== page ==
6 T. Olive Oil, divided
1 well-branched sprig of thyme
1/2 medium onion (red or yellow), finely diced
2 to 3 cloves garlic, peeled and minced
1/2 T. minced Thyme
1/2 c. diced tomatoes (can use canned plum or a 6 oz. vine ripe, peeled, seeded neatly diced)
1 bunch of Dandelion greens, stems cut off where the leaves start (discard the stems—you should have a scant 2 oz. trimmed greens), leaves and remaining tender ribs cut cross-wise into 1/2-inch wide ribbons and thoroughly rinsed

6 to 8 oz. garlic sausage, browned and sliced into fat chunks on a slight diagonal
1/2 to 3/4 cup toasted breadcrumbs (see below)

Drain and rinse the beans.  Place them in a large saucepan and cover with fresh water by 2 inches.  Bring to a boil.  Lower the heat and skim off the foam that has risen to the surface.  Add 2 T. of olive oil and a sprig of thyme.  Cook the beans at a gentle simmer, stirring occasionally, until the beans are tender.  Or, place the soaked, drained beans in a shallow gratin, drizzle with the olive oil and add a sprig of thyme.  Cover with boiling water by an inch, cover the pan with a tight fitting lid, or a piece of foil.  Transfer to a 325° oven and bake until tender.  Whether you cook the beans on the stove top or in the oven, they will take about an hour and 15 minutes to cook.  Add salt to taste when the beans are half cooked.  Beans may be cooked ahead.  Cool the beans in their cooking liquid.

To prepare the gratin, warm 2 T. of olive oil in a wide sauté pan.  Add the onion, minced thyme and some salt.  Gently sweat the onions until they are tender and translucent (about 10 minutes).  Add the garlic and continue to cook until fragrant.  Add the tomatoes and cook for 5 minutes.  Add the greens along with a ladleful of the bean cooking liquid and cook until the greens are wilted and tender. Taste and salt as necessary.

Drain the beans and save the cooking liquid.  Add the beans to the onion mixture and toss to distribute all of the ingredients evenly.  Heat through.  Transfer to a 1 1/2 to 2 quart gratin (or other shallow baking dish).  If using, tuck the sausages into the beans so that they are level with the surface.  Ladle over enough bean liquid to almost cover.  Drizzle the remaining 2 T. of olive oil over the gratin.  (You may prepare the gratin to this point up to a day in advance.  Refrigerate.  Bring to room temperature before continuing.)  Cover the top of the gratin with the toasted breadcrumbs.  Bake the gratin in a 350° oven until bubbling and golden brown on top (about 45 minutes).  Check the gratin occasionally while it bakes.  If it appears to be drying out too much, add more bean liquid.  If not browned to your liking when it is bubbling and hot through, briefly run under the broiler until the crumbs are tinged with golden brown.  Serves 2 to 3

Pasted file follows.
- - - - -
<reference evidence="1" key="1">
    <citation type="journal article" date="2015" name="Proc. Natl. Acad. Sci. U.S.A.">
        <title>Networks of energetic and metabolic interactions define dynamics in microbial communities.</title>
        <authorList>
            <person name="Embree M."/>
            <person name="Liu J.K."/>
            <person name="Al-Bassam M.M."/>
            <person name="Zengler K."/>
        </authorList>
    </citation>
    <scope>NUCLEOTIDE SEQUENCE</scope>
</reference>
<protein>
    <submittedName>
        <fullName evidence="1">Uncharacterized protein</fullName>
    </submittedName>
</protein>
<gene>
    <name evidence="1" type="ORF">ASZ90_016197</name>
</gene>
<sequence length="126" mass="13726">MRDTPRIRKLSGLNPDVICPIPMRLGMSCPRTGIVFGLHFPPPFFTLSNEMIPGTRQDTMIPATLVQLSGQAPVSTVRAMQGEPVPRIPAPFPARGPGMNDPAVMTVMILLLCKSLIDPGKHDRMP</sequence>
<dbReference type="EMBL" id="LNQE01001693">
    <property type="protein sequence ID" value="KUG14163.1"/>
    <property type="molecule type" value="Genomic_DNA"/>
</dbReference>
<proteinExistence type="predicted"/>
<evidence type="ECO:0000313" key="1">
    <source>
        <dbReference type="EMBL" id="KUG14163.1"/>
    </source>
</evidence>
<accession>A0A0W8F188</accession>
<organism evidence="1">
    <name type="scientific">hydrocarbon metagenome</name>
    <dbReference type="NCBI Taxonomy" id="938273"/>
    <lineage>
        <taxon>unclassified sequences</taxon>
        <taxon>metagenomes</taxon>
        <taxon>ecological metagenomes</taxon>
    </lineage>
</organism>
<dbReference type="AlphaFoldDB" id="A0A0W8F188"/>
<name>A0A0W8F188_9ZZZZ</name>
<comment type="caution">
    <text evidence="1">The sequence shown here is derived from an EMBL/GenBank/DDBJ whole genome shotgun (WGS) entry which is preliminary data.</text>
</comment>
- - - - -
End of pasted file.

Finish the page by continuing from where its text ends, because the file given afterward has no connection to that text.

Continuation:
Notes & Variations:
  • Use a precooked sausage such as Kielbasa, Linguiça or Aidells Roasted Garlic & Gruyère Chicken Sausage (my favorite) 
  • To make a simple side dish of beans and greens, simply omit the sausage. Without the sausage, the gratin will serve 4 to 6 as a side dish. 
  • You may use any kind of white bean that you prefer...Cannellini, Flageolet, etc. Just be aware that not all varieties will cook in the same amount of time as the Great Northerns. 
  • You may use greens other than dandelions. A small bunch (or half a bunch, if you prefer) of chard or kale (any kind) will work. If you use a whole bunch, you will have about twice as much trimmed weight as with the dandelions. For the both chard and kale, remove all of the ribs/stems. The chard may be added exactly as the dandelions. The kale should be blanched since it takes much longer to cook. To blanch it, drop the clean, trimmed and sliced kale in boiling, salted water and cook until tender. Drain and spread on a baking sheet to cool. Add to the onion and tomatoes and heat through.